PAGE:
M Anem,
Senior Agronomist,
Taman Cendana,Bukit Beruang,
Bandar Melaka,
Melaka, Malaysia.
(13 Ramadan 1439H).

Thursday, October 18, 2018

COCONUT HISTORY IN MALAYSIA

COCONUT (Cocos nucifera) it is a drupe (aka stone fruit). It can be found almost along every single coast of Malaysia’s beach and sometimes even inland, which explains why coconut is widely used or consumed in Malaysians’ daily life. From my observation although coconut is everywhere, it doesn’t take its geological advantage to become the main economical crop that contributes to our national Malaysia development, in terms of Gross Domestic Product (GDP), export earnings, as well as livelihood income and employment. Why is this happening so?. Let’s take a look back on the historical story of Malaysia’s coconut. When I talk about a brief coconut history it started around 9,000 years ago, coconut was suspected to be found by humans at some place on earth. No evidence shows what is the exact country of origin but Malaysia’s larger islands and continental coast are indicated to be the regions where coconut was domesticated. Coconut harvesting by a native orang asli family during the 1960s. Dating back to the mid-19th century, where a rough data of Malaysia’s coconut production amount was first recorded (on year 1961), coconut palms were being planted by private sectors and small landholders. It acted as a source of food to these households, while remaining ones would then be traded for other daily necessities. The total area of coconut plantations by that time were, however, not stated in any official documents.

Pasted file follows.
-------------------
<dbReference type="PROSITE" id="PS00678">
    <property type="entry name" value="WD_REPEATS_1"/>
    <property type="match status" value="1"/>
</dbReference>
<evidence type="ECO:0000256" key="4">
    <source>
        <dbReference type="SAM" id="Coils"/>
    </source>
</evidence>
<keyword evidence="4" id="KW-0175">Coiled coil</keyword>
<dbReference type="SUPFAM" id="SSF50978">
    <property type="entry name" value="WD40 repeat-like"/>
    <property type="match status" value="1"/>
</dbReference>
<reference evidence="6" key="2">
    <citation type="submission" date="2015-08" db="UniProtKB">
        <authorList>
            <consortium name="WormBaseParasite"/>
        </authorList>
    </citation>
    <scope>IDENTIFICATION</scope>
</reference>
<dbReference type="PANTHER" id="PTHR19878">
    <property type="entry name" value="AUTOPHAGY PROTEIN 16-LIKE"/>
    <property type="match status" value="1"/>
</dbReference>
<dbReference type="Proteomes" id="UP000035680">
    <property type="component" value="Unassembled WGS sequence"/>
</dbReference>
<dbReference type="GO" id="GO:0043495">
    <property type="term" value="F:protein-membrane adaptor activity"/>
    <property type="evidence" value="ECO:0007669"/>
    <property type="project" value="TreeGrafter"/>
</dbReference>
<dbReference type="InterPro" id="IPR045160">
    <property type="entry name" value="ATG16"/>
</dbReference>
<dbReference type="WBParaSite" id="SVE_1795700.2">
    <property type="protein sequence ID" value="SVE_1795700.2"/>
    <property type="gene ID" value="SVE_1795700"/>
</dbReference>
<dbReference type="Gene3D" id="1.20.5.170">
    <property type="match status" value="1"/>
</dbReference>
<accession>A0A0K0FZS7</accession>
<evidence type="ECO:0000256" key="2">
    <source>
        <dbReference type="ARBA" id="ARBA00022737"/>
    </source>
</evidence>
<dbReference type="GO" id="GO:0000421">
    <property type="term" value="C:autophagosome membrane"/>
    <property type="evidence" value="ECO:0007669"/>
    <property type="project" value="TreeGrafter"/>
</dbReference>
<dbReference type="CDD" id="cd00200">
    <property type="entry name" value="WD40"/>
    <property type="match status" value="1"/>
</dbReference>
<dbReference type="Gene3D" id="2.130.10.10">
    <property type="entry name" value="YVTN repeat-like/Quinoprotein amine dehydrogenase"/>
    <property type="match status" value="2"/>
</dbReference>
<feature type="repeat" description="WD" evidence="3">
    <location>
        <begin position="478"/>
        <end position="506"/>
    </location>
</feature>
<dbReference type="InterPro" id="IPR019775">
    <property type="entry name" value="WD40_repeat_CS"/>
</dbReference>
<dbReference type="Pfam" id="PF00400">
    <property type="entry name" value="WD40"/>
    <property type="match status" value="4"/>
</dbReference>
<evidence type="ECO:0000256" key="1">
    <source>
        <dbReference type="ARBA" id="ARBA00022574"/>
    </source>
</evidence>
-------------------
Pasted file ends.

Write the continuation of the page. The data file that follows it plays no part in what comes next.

During year 1961, the total amount of production of this agricultural commodity hits top oneamong all crops, with the value of 1,344,819 tonnes. However, it did not bring the most income to Malaysia. The reason behind was because almost 70% of the total production was consumed domestically.Sum of coconut production quantities in Malaysia from year 1961 to 2013. (Data source from FAOSTAT). Than in year 1984, it is officially stated that the total agricultural land use of coconut plantations in Malaysia were 266,202 hectares. The acreage then hit the highest point in the following year with an amount of 334,100 hectares. In 1995, a declination was recorded to roughly 250,000 hectares. Nevertheless, Malaysia was still a net exporter of coconut products, with a total export value of RM165.2 million (US$43 million). Moving on to the early 20th century, the oil crop industry started to flourish in Malaysia. The increased competition from other oils (eg. palm oil, soy bean oil) has caused coconut plantations to be less focused. In year 2012, coconut production quantity significantly dropped to 606,530 tonnes (from top five among Malaysia’s agriculture commodities in year 1985 to top eight in year 2012). In year 2014, Malaysia is no longer a coconut exporter. Supply and Utilization Accounts (SUA) of Selected Agricultural Commodities, Malaysia has shown statistics that the self-sufficiency ratio (SSR) of coconuts was no more 100% (96.7%) while the import dependency ratio (IDR) raised up to 11%. As coconut crop is still being cultivated by smallholdings without using recommended varieties, a declination in yield and farm productivity is now observed in Malaysia, while in the meantime, demands for coconuts are rising in the market. Thanks to all readers regarding thi article.


By,
M Anem,
Senior Agronomist,
Bandar Baru UDA,
Johor Bahru,
Johor.